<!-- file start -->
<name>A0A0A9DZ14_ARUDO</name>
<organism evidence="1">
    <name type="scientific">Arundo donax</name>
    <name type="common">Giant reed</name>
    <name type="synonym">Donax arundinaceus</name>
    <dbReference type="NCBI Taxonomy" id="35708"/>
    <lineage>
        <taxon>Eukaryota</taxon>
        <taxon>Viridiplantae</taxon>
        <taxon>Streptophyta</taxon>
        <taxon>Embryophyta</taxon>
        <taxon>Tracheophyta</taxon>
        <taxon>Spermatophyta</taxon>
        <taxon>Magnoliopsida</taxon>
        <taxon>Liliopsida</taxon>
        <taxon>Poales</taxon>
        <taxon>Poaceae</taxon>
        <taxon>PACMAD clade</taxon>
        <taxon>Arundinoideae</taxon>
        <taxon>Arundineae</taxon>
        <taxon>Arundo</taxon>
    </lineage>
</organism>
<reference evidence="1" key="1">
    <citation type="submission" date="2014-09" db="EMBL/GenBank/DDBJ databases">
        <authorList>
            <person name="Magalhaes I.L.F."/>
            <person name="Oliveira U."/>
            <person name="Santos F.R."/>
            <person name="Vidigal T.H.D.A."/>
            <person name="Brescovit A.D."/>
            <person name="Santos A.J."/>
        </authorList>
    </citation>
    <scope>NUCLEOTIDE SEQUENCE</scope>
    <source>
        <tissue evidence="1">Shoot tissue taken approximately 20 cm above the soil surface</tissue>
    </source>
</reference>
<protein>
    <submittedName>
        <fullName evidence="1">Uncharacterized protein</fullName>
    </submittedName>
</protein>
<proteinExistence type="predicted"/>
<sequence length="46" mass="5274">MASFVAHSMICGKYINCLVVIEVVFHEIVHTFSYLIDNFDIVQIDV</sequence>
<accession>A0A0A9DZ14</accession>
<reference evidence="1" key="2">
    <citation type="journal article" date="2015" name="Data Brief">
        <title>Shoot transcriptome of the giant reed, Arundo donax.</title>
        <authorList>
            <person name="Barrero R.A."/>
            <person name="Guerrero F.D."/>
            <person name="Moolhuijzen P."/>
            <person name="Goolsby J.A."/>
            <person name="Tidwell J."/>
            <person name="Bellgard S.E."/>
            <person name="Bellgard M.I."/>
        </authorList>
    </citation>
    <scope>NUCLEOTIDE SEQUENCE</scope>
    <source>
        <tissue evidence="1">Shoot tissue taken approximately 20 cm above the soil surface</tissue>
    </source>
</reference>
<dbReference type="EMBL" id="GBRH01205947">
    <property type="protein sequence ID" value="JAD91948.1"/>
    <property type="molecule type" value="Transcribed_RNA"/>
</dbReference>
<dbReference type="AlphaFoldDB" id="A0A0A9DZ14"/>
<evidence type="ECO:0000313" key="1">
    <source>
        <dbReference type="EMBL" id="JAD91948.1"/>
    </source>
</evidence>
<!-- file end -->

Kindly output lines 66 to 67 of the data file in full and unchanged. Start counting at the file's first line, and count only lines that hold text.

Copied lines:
<dbReference type="EMBL" id="GBRH01205947">
    <property type="protein sequence ID" value="JAD91948.1"/>